I also believe, however, that a well-used bucket will eventually spring a leak. It’s tempting to say the well is dry, but what works for me is switching buckets for a time, and while it may seem counter-intuitive, I go for a bigger bucket. When I feel down in the imagination, instead of trying to get to the heart of poetry by writing a poem, I read craft essays by writers I admire. If that doesn’t work, I read reviews of collections I’ve already read and love. These are things I do anyway, but I tend to do it more when I’m not writing. Whatever I do, I do not increase the amount of poetry I read. That only increases my poem envy and gives me even more anxiety. Interviews and notes from the editor in my favorite poetry journals are also excellent places to find new buckets.

There are few things better than watching or listening to someone geek out over something they love. It’s impossible to remain jaded or empty in the presence of someone who is genuinely excited by what they’re experiencing or what they’re seeing, and it’s even better when they make you see it, too, or tap into something you already feel. I don’t want to just start throwing things in well to see if I can fill it up again: I want to get closer to the source that feeds the heart of the well and sometimes that means I have to change the way I get to the heart of it.

Sheriff Brody didn’t need a bigger ocean to make the beach safe. He needed a bigger boat to get closer to the thing that was keeping him out of the water.

A few of my favorite books. essays, and podcasts on the craft of writing:

  • Radiant Lyre, edited by David Baker and Ann Townsend (Graywolf Press, 2007)
  • Personism: A Manifesto, Frank O’Hara
  • The Art of Recklessness, Dean Young (Graywolf Press, 2010)
  • Lit from the Basement, a podcast hosted by Danielle Cadena Deulen & her husband, Max
  • VS, Poetry Foundation’s podcast hosted by Danez Smith and Franny Choi

Check out the poem she’s shared with us:

Autopsy of A Bird’s Nest

When they opened Frankenstein’s monster
after they wound the key on his back

after pulling him from the ice
and after carrying his body on a sled

built by the son of the town’s apprentice
using leftover firewood from the orphanage

where all the boys except one died last year
of a fever that bloomed under their beds

including the one that was already empty

and after sending for the executioner
    and his chopping block
after summoning the priest
    and his rosary axe handle

after the key unlocked the torso
and after the rib cage opened

    like a flower they found
    where the heart should be

    a bird’s nest recently abandoned

the undertaker, in slippery sunlight,
dug a grave and called it a defense wound.


*originally published in Barren Magazine, Issue No. 9 (2019)

2019 sestina award winner

Barbara Blanks won first prize in The Ruth Morris Moose Sestina Award for 2019. She is the author of five poetry books, a non-fiction cancer journey book, and co-author of a young adult novel.

She sent along a short poem from one of her books and chose to answer four of my inquiries. Here it all is, in her own words:

The first poem I fell in love with was probably one of my mom’s—“My Smile Is Different Now.” She wrote kids’ poems for a variety of publications, and—back then—was often paid in postage stamps. But I also remember my grade-school teacher comparing me to Edward Lear when we had to write limericks. (I had no idea who he was). I also liked Ogden Nash’s short poems. Then again, I wrote a riposte to a children’s song about a little brown bug when I was very young, so maybe that was my favorite!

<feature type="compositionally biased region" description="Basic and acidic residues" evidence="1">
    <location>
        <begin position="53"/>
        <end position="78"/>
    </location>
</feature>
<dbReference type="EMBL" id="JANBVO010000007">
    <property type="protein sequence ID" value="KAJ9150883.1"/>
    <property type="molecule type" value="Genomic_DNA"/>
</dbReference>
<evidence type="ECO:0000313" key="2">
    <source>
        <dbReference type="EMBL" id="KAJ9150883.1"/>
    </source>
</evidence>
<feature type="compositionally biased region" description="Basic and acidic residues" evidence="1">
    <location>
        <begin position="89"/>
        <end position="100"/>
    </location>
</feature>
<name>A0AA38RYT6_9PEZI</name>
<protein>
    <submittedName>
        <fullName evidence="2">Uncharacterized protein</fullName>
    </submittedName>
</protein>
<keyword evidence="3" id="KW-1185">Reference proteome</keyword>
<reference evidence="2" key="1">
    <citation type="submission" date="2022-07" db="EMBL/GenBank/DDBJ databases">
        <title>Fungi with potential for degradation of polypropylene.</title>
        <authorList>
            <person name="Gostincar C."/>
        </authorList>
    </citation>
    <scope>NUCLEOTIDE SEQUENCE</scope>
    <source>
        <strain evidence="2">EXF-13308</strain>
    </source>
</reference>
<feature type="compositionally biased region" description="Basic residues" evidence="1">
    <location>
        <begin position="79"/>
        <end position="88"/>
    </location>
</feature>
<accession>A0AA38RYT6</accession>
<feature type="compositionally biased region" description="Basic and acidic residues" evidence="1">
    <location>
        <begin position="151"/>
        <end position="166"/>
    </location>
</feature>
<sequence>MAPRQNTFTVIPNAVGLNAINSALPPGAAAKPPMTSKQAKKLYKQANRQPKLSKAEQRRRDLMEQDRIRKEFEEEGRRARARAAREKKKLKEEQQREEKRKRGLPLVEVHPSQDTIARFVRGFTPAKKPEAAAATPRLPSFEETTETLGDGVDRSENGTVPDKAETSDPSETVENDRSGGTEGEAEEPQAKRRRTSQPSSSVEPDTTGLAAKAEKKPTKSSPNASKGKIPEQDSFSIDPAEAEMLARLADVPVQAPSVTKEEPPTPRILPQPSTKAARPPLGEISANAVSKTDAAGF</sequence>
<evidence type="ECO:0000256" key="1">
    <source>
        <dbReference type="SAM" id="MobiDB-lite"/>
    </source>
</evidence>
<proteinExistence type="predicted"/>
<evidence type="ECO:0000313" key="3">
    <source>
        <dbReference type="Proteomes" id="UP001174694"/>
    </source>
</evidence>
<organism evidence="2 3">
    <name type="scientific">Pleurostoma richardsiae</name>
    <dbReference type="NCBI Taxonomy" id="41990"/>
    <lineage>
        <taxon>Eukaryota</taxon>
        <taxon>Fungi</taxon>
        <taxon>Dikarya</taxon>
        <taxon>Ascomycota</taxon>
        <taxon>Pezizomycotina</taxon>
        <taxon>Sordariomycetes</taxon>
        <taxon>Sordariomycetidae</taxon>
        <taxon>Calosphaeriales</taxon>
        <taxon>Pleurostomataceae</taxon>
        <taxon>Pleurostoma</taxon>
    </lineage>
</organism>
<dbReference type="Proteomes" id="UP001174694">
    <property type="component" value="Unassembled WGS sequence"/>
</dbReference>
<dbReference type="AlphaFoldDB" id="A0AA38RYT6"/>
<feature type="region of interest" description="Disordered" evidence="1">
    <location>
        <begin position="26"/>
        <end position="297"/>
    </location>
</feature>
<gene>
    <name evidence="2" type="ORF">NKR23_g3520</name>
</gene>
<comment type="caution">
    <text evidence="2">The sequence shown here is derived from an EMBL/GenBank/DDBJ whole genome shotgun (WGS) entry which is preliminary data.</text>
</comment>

I don’t have an ideal writing day. No schedule, no goals—except contest deadlines. I look for ways to avoid writing—like doing this interview for Craig’s blog. In juxtaposition with that, I don’t believe in writer’s block. There is always something to write about. One reason I like to enter contests is they might challenge me to write about something I’ve never written about before—or even thought about. Just recently a category topic was “bipartisanship.” I thought, Ugh, I’m not going to write about that. But then I did a bit of research, read something that surprised me, and there was the basis for my poem.

Oh gosh, fulfilling achievements. Of course I love when I win in a contest, especially first place. And it is totally satisfying when I’ve been struggling with a poem and it finally comes together. But what is truly fulfilling is when I hear from somehow about how one of my poems affected them. Nothing beats that feeling.

My favorite poet has always been Edna St. Vincent Millay, with e.e. cummings coming in a close second. I first read Edna back when I was full of pre-teen angst. Her poems about death resonated with me (“To what purpose, April, do you return again?”) I even have “Renascence” memorized—along with a bunch of other poems by other poets. I rarely read one of my poems at an open mic. I’d rather launch into “Kubla Khan” (Coleridge), or “The Labyrinth” (Auden), or “The Tom Cat” (Marquis), or “sweet spring” (cummings), or “Lament” (Millay), or “Dog in Bed” (Sidman), or –who knows!

Here is a short poem from my book, Traveling Sideways.

Canvas of Winter

full moon pearls the snow,
turns night inside out

on black branches, white
perches like frosted birds

blue shadows gossip with gray wind,
secrets spill in silver susurration